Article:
These are qualities she credits to her time in the military. It’s hard to picture this genial woman with the perfectly contoured cheekbones, life-saving healthtech business and three French bulldogs named Princess, Rainbow Sparkles and Blue Diamond Boy once served as 2nd Lieutenant to Captain during her five-year career in the US Army.
Inspired by parents who had lived through the Korean War and disappointed at how the admissions catalogue from the United States Military Academy at West Point featured no photographs of people like her — an Asian- American woman — she signed on to learn to be “a leader of character”.
She worked “[her] butt off” to get into the academy (which has an acceptance rate of about 10 percent) and continued to do so to survive the intense training. For example, mornings involved falling into formation and being ready to be quizzed on the front page stories of the day’s edition of The New York Times, or being asked to recite something from the academy’s curriculum, such as Schofield’s Definition of Discipline. Punishments varied from the physical such as pushups, to the creative, where cadets were given five minutes to change into one of a dozen different uniforms in quick succession.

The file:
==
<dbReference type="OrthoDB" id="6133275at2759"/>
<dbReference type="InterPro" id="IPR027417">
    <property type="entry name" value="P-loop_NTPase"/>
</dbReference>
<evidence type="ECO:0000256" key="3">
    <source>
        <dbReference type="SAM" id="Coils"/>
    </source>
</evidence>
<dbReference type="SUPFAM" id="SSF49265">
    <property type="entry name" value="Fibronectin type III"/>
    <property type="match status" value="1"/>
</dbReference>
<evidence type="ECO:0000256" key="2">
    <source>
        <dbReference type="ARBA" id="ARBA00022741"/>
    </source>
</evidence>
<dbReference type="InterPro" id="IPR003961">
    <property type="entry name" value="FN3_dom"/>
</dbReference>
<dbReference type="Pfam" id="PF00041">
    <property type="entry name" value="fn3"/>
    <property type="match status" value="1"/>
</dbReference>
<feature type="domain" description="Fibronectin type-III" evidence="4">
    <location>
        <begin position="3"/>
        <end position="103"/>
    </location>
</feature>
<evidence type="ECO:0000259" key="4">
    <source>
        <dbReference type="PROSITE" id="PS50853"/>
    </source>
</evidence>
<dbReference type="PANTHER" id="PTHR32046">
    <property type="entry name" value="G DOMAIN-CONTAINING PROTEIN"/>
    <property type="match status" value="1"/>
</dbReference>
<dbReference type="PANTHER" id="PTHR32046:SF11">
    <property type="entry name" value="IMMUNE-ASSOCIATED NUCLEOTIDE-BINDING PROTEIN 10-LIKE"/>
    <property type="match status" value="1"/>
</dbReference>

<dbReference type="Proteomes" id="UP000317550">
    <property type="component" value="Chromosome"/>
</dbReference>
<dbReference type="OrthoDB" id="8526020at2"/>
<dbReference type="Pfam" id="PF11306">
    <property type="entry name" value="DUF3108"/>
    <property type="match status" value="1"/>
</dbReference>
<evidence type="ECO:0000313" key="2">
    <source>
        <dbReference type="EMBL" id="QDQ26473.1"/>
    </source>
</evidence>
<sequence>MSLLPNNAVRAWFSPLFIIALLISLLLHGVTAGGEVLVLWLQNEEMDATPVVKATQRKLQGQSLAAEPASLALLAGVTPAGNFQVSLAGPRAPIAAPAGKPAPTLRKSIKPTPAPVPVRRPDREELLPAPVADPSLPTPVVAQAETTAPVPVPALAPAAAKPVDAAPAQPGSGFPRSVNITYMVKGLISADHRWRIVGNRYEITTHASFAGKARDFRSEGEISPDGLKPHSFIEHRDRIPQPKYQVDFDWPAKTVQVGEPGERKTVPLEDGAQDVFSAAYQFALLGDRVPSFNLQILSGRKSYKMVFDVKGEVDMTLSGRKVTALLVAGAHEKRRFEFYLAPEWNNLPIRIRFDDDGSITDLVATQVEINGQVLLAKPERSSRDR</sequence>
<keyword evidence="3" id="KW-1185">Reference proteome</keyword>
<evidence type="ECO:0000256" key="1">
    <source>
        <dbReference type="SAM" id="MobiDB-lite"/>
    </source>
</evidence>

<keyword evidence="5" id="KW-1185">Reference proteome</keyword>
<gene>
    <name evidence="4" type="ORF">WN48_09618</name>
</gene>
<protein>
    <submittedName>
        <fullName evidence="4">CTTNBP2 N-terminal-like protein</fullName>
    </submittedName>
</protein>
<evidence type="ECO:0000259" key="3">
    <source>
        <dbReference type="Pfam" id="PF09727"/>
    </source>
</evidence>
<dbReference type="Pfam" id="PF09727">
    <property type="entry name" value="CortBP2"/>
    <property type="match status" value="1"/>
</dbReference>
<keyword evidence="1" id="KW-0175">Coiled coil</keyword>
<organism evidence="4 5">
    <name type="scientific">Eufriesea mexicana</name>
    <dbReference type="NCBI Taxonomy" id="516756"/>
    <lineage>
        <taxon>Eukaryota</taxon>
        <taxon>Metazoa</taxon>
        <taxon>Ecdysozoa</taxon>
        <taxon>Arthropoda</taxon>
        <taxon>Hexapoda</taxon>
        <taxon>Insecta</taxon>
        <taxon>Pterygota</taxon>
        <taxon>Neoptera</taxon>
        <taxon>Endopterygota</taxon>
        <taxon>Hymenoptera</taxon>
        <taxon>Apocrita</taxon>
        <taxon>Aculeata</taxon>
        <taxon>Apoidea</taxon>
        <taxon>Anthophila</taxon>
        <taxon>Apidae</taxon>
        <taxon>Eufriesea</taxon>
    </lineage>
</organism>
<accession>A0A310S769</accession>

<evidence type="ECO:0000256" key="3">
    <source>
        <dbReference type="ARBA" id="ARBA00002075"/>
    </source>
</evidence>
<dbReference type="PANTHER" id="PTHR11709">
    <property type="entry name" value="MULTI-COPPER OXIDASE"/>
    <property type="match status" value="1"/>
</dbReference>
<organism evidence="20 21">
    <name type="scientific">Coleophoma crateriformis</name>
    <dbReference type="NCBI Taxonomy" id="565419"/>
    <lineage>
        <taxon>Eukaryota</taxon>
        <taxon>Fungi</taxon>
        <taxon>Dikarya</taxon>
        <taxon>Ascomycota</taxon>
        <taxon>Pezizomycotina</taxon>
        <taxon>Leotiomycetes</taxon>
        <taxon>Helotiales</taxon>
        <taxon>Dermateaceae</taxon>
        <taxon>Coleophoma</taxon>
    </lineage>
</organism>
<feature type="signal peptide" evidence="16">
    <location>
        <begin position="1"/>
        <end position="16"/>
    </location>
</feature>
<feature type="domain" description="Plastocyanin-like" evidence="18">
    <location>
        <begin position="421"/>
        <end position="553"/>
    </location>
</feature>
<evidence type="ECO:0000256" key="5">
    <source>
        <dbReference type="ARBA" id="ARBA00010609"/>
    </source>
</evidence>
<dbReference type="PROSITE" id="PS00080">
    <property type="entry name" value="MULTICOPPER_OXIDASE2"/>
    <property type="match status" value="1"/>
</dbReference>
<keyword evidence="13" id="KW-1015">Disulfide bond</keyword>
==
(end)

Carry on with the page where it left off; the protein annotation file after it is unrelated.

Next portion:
All this honed the discipline Park needed to earn dual master’s degrees from Harvard Kennedy School and Harvard Business School after she left the army. In an unexpected turn, it also charted her course towards healthcare. The CEO of pharmaceutical company Bristol-Myers Squibb was a former naval officer, and he was specifically looking to hire junior military officers to fill middle management roles.
“He was the only employer I connected with on a personal level because he knew how to translate my military background into a for-profit world.”
Even as she forged ahead in said money-minded world, moving up the corporate ladder and to Singapore, and finally taking the entrepreneurial route with DocDoc, Park held fast to her purpose.
“I wanted to carry on that mission of doing something meaningful for the world. To use the talents, experiences and knowledge given to me to make the world a better place.”
This feature first appeared as the cover story in the September 2020 issue of A Magazine.